I was walking home from class along my usual route I had made a habit while doing this of stopping into Famiglia Pizza and ordering garlic knots. I like garlic knots quite a bit, but I also hated being fat and the way being fat made me feel. Things weren’t quite as bad on that front as they’d been a few years before but they were still extraordinarily bad. I thought about my impending solace and thought to myself: You wouldn’t be so fat if you didn’t keep buying these garlic knots every day.
I thought about that for a second, realized it was trivially true and then wondered to myself whether it was worth it. If I never stopped for the knots I would weigh less and feel better, but I wouldn’t have any knots. Even worse, I wouldn’t have any garlic. But would I rather enjoy today the full effect of never having had the knots, in exchange for not having any? Once I asked the question that way the answer came back a resounding yes. I didn’t know how much it would matter, but the calculation wasn’t remotely close. I walked right past the pizza place and never stopped in there for a snack again.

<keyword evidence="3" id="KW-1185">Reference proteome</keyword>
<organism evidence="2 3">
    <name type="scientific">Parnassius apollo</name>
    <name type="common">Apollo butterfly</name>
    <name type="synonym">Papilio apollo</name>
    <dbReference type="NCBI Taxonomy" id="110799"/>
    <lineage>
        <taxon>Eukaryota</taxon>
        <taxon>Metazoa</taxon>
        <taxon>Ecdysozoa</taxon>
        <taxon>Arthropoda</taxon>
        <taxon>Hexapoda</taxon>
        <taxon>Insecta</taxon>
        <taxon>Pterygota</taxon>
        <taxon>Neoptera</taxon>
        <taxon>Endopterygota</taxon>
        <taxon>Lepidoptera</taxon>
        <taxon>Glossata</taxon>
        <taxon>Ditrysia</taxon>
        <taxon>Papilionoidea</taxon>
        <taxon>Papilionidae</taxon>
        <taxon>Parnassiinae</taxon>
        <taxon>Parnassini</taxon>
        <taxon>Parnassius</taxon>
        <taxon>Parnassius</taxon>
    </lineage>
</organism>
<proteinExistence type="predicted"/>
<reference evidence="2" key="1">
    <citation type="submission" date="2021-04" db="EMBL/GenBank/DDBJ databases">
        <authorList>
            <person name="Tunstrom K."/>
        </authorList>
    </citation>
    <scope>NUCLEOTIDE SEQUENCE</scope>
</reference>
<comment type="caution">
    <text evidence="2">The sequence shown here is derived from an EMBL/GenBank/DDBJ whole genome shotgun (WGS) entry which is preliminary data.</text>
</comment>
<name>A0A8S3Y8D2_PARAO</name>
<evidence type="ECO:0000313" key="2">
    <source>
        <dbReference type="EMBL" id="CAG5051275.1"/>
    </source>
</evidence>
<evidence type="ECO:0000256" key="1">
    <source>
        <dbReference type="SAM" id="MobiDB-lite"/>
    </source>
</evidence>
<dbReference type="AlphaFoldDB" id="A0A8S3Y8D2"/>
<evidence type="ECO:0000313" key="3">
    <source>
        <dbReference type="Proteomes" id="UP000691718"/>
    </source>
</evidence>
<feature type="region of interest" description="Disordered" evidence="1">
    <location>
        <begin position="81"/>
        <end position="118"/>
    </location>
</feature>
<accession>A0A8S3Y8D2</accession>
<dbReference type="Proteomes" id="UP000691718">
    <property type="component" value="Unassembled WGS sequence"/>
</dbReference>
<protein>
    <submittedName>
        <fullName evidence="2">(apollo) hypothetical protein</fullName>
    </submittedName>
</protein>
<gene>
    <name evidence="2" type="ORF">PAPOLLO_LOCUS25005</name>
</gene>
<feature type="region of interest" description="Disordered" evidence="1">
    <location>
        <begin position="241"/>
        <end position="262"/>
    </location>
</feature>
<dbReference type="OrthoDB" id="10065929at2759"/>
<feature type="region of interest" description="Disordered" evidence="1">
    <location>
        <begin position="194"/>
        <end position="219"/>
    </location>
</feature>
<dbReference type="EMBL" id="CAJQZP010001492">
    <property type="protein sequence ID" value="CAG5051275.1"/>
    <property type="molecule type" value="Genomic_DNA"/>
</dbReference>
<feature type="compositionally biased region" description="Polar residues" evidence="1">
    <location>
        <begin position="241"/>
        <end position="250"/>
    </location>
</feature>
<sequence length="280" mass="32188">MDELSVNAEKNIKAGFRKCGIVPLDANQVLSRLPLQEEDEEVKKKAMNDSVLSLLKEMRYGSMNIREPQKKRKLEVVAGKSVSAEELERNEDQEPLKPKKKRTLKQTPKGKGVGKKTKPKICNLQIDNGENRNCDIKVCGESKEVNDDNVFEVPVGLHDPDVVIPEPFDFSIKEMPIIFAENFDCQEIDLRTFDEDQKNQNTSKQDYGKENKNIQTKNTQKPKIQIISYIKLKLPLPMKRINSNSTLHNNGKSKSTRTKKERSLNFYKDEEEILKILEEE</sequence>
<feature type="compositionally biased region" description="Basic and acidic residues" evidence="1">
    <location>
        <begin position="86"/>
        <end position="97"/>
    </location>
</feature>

Using this method seemed like the most useful thing I’d come up with in some time, so I quickly extended it to other decisions starting with the rest of my diet. For each meal I would consume, I decided what quantity was worth it and forbade myself from ever consuming more. I motivated myself to stick to that rule in the face of hyperbolic discounting by reminding myself that I would make the same decision next time that I was making now, so I was deciding what action I would always take in this situation. More generally, sticking to the rules I’d decided to follow meant I would stick to rules I’d decided to follow, which was clearly an extremely valuable asset to have on my side.